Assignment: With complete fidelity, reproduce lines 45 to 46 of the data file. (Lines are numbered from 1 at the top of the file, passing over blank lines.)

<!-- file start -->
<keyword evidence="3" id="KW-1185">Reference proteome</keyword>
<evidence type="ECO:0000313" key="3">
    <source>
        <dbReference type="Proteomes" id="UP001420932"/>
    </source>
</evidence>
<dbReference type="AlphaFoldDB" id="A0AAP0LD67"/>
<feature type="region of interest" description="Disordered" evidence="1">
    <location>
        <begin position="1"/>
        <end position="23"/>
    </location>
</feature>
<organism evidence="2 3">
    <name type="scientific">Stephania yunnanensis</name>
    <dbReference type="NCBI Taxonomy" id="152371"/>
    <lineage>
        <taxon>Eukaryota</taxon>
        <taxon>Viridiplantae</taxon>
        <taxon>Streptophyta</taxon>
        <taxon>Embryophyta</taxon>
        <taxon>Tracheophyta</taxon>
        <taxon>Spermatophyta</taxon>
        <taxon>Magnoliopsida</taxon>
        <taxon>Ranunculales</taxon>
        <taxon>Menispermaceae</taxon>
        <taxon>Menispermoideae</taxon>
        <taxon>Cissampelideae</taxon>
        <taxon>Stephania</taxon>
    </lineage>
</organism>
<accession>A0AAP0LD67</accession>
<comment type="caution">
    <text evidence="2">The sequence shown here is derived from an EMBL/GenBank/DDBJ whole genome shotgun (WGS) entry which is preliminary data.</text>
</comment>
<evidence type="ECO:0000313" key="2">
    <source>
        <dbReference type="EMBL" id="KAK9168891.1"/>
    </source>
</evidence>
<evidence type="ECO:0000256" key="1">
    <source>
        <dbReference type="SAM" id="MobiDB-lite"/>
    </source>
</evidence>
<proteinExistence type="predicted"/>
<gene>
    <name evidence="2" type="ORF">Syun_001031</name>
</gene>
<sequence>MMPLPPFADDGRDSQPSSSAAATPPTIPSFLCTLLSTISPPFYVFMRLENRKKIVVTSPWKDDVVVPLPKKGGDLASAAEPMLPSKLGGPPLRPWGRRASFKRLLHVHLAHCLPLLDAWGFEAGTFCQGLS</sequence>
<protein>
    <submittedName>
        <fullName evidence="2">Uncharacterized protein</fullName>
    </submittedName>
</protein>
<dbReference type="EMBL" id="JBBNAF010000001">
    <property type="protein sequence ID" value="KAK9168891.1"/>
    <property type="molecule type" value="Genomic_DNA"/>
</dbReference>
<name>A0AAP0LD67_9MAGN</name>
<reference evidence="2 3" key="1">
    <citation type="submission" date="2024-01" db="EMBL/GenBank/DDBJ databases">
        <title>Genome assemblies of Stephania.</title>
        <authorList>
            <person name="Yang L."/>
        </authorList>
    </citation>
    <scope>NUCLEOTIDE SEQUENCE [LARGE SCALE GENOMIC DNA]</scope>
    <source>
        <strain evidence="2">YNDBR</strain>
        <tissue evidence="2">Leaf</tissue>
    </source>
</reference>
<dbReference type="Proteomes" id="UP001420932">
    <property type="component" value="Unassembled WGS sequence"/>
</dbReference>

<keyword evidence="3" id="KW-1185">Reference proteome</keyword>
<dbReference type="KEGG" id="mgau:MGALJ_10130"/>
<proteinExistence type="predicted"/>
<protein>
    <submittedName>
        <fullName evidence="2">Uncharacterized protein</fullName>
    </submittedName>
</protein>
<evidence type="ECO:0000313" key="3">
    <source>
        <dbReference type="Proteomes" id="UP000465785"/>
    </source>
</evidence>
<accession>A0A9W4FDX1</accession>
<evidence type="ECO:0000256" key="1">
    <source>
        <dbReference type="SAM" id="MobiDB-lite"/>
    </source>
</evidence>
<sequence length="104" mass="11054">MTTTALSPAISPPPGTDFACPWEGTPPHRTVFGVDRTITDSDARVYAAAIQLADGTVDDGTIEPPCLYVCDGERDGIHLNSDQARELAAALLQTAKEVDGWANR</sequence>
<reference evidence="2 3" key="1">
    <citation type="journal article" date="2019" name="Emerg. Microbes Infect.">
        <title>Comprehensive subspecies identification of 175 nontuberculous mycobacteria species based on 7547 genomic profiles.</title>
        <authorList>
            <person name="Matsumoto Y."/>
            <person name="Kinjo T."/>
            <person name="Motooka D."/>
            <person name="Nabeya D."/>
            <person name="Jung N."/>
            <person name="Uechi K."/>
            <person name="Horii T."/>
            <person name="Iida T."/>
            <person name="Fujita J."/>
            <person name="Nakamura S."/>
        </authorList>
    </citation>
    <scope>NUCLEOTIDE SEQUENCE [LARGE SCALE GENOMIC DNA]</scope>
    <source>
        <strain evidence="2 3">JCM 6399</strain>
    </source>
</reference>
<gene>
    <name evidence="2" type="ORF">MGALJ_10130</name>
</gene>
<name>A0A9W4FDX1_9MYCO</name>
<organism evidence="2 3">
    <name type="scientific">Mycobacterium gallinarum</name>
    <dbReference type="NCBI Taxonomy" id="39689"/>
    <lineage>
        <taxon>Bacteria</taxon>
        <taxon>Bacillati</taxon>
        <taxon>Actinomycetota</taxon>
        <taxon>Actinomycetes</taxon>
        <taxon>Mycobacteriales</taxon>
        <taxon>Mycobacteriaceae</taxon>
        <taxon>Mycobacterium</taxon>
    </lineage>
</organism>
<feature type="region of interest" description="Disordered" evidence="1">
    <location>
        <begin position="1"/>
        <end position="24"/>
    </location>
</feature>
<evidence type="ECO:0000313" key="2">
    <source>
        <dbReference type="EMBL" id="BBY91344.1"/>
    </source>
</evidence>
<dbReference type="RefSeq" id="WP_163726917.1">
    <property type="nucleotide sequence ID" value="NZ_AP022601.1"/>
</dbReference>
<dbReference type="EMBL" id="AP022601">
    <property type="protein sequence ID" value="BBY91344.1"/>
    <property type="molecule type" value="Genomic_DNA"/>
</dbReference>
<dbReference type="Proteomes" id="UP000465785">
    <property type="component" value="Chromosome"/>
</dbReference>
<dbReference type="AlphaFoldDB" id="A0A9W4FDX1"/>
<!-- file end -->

</evidence>
<proteinExistence type="predicted"/>